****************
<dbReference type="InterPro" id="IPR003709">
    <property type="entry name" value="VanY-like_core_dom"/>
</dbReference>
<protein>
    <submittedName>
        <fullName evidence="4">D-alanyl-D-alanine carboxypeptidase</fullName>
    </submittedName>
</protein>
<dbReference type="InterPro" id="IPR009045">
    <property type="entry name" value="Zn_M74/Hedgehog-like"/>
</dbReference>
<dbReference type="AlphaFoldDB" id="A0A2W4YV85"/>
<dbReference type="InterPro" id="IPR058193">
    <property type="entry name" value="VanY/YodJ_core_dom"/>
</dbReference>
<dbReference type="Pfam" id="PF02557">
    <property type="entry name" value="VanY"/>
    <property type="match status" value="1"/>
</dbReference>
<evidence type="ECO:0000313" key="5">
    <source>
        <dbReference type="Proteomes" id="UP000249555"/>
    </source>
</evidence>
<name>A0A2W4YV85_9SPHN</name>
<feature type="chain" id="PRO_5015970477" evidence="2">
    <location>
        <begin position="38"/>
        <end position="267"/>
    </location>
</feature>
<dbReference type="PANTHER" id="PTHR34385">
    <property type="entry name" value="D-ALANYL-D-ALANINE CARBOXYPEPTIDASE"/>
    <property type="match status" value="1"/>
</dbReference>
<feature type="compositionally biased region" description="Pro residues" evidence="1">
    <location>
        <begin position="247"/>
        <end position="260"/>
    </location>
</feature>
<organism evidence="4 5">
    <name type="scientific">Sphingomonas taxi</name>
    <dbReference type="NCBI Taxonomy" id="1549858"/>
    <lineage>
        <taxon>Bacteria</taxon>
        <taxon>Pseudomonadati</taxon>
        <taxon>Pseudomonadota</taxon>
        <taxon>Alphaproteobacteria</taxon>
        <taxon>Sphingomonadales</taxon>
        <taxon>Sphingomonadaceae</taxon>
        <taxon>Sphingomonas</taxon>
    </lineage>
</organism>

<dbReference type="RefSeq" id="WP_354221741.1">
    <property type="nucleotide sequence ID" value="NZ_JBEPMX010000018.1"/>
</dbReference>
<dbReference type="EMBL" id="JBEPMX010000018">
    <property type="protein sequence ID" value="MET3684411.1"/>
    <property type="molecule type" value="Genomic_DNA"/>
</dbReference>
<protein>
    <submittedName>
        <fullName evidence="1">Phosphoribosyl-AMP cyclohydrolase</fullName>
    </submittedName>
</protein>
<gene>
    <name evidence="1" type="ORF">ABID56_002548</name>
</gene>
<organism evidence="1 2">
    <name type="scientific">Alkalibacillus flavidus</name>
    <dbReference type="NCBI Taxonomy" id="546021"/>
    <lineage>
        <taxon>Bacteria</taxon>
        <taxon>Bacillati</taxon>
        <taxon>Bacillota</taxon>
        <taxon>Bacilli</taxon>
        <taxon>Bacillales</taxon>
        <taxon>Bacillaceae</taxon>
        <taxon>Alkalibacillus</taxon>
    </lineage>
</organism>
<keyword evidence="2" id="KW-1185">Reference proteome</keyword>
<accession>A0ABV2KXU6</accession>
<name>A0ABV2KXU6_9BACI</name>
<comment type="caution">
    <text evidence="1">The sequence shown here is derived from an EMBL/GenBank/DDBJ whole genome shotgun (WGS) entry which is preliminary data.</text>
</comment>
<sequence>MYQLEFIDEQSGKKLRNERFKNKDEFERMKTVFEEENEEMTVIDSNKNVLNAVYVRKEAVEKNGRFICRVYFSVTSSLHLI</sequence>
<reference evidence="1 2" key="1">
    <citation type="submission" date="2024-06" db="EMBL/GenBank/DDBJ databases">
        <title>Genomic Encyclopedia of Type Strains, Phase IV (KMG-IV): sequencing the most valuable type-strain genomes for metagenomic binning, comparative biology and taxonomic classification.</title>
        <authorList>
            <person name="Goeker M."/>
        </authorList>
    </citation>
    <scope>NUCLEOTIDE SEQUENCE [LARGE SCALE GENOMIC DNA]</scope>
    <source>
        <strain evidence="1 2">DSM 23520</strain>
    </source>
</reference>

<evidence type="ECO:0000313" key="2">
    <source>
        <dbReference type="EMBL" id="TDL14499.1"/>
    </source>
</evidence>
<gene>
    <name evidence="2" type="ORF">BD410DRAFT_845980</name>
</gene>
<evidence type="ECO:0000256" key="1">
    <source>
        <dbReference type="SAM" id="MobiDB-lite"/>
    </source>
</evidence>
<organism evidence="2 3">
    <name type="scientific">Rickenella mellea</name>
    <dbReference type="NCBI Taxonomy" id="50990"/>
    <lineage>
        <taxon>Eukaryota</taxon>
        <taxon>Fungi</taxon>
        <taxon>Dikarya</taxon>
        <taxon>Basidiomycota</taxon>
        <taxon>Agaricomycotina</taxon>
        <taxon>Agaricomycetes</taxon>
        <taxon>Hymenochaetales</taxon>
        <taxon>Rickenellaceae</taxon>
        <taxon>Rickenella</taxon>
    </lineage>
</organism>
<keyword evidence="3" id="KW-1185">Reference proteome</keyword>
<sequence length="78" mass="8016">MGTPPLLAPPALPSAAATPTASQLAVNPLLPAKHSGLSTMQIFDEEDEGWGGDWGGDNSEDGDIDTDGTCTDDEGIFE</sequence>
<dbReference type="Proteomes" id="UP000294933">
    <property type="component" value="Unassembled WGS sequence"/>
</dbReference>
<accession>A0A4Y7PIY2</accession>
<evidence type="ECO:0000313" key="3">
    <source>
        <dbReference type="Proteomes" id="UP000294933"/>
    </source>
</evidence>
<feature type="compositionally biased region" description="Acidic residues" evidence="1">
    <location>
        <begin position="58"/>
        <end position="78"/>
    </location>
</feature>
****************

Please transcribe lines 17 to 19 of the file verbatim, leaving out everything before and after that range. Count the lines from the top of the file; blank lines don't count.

    <property type="entry name" value="VanY"/>
    <property type="match status" value="1"/>
</dbReference>